State Seeks to Build Decentralized Water and Sewer

by Ben Matheson on October 23, 2013

Six-thousand homes in Alaska are not connected to a central water and sewer system. And the state may want to keep it that way. The Department of Environmental Conservation has spent decades working with communities to build water and sewer system. They’re expensive, complicated, and the statewide funding has dropped by half over the past decade, according to Bill Griffith, a project manager with the agency. That could spell trouble for the 40 communities with no centralized service and for dozens of towns with existing water and sewer.

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“Those systems are getting old, they’re falling apart, they may not meet current regulations, they’re undersized, there’s a lot of problems with existing systems,” said Griffith. “It’s also very expensive to try to upgrade and keep those systems running.”

The state thinks it can meet the needs by developing decentralized systems. To kickstart that, the state is launching the Alaska Water and Sewer Challenge to bring together experts to design a functional and affordable decentralized system. Instead of a huge community sewage lagoon and treatment plant, each household would be capable in some way of separating waste streams and recycling water.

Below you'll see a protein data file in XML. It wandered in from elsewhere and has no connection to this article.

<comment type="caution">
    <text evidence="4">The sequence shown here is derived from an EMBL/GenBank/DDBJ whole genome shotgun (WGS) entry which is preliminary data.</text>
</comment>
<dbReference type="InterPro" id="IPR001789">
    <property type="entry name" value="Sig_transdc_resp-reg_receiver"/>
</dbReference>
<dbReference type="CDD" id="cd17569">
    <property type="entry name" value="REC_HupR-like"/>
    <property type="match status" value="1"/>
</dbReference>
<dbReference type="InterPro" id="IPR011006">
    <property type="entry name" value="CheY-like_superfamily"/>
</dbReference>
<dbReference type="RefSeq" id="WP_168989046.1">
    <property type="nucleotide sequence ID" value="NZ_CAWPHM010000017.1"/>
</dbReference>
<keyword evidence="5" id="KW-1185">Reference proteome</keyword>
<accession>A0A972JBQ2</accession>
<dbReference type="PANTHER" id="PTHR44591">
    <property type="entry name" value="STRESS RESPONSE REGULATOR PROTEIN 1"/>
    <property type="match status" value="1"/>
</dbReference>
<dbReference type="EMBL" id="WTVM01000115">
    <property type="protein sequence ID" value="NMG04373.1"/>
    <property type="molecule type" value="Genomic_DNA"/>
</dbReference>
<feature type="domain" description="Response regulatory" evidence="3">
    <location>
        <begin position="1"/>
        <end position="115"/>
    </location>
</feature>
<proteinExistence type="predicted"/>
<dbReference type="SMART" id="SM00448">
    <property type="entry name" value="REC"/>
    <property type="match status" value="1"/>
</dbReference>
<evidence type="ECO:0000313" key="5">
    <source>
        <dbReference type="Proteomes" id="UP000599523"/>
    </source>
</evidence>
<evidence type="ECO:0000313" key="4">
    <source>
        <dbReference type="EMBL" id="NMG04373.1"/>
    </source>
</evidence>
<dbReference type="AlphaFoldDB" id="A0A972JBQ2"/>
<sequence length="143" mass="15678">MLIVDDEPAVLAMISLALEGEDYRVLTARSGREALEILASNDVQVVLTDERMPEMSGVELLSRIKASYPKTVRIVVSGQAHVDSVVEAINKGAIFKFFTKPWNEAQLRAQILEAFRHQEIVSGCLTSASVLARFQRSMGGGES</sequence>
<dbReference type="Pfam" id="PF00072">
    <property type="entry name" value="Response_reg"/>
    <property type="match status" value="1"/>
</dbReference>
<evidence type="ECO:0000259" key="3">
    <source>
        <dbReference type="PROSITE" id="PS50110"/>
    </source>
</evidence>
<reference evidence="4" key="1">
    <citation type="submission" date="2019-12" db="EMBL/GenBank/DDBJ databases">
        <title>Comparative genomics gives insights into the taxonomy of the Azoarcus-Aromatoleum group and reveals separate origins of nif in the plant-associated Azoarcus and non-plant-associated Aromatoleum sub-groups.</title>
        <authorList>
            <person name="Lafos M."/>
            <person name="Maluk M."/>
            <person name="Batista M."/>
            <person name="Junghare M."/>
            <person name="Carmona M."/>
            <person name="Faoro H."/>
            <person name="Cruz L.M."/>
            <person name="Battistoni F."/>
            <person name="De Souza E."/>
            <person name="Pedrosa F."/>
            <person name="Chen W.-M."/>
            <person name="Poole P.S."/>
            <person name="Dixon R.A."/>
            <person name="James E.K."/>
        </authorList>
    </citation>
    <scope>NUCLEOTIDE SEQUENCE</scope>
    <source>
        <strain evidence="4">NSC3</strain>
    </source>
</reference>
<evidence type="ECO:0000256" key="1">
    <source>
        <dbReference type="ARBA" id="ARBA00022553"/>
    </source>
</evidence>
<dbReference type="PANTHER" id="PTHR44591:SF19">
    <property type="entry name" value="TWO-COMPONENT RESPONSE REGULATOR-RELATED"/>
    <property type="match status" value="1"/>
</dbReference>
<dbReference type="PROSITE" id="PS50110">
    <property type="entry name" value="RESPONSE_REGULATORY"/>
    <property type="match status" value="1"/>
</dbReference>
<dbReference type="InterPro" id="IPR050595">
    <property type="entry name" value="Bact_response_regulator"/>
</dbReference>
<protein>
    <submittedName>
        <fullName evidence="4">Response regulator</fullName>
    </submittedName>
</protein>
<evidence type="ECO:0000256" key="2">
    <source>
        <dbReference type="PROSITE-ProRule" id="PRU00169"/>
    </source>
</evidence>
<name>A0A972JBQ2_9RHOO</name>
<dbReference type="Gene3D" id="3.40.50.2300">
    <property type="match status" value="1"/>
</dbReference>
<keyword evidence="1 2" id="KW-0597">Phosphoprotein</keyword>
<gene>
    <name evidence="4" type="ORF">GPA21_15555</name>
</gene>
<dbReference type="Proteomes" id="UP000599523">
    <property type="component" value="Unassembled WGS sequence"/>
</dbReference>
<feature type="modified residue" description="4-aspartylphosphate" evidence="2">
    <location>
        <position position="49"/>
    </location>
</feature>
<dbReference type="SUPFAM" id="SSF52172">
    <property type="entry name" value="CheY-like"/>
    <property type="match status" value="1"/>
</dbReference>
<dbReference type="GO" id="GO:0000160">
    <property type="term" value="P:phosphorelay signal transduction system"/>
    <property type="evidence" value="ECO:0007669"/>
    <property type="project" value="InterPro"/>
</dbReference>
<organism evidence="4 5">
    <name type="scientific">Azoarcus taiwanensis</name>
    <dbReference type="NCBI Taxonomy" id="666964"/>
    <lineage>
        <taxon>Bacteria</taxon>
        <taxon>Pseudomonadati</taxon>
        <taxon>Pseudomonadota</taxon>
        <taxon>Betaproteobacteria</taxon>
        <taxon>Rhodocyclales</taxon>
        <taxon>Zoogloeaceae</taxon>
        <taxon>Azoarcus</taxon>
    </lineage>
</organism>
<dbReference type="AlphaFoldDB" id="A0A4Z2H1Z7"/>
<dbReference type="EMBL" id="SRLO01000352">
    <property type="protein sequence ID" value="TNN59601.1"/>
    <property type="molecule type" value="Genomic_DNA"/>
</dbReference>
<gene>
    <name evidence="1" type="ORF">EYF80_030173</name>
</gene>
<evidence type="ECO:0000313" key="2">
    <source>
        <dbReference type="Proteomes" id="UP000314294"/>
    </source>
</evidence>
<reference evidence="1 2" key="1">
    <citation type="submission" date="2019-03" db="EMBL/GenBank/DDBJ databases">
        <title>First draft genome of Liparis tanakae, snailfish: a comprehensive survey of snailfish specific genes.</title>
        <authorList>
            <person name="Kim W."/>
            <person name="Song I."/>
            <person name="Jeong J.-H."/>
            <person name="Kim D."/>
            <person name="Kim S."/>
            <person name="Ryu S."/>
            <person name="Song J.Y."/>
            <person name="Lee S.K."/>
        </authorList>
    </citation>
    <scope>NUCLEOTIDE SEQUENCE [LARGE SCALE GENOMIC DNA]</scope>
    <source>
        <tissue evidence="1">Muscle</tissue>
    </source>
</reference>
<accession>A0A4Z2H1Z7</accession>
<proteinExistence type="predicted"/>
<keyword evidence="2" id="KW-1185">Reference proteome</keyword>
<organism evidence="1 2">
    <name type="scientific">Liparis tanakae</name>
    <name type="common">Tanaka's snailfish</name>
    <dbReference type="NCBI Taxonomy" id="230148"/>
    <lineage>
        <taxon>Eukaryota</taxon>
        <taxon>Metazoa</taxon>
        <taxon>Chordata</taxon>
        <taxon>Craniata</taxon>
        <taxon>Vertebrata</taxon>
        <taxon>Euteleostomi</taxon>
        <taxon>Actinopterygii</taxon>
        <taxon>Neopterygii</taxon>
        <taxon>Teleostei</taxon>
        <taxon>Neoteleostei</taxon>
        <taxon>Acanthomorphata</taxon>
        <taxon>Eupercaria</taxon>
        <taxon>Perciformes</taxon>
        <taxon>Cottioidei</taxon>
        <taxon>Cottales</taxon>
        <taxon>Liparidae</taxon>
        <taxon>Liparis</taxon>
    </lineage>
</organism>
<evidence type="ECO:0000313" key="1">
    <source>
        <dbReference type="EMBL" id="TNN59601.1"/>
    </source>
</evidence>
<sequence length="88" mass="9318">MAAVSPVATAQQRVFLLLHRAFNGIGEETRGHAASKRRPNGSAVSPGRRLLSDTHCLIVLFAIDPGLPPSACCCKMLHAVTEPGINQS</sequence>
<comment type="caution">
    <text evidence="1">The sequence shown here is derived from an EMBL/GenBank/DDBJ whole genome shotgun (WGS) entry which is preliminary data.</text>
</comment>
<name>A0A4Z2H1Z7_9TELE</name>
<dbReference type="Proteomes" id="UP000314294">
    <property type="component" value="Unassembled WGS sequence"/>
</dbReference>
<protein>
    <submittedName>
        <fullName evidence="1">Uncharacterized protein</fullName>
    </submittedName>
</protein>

“There’s ways that you may be able to treat that wastewater, of either kind, on site and dispose of it on site, depending on where you and what kind of environment you’re in. And finally, if you’re able to reduce the amount of waste water that has to be removed from the house, it may become affordable to haul it away,” said Griffith.

Griffith says that rural Alaska presents a unique challenge with its climate and remote locations, but he notes that there is existing technology that can do the job.

“We want to see all of it put together for a whole household system. A lot of the things we’ve see that we think are promising we just haven’t seen them combined with other technologies to create that household system,” said Griffith.

The state is also looking for teams with engineering experience as well as expertise from sociologists and health scientists. There’s been interest from teams as far away as the Philippines and Bangladesh. Up to six teams will receive money to write proposals and present them to the project committee. The Alaska legislature set aside a million dollars for the project. If more funding comes in, then in 2014 and 2015, three teams would develop prototypes and test them in a lab setting.

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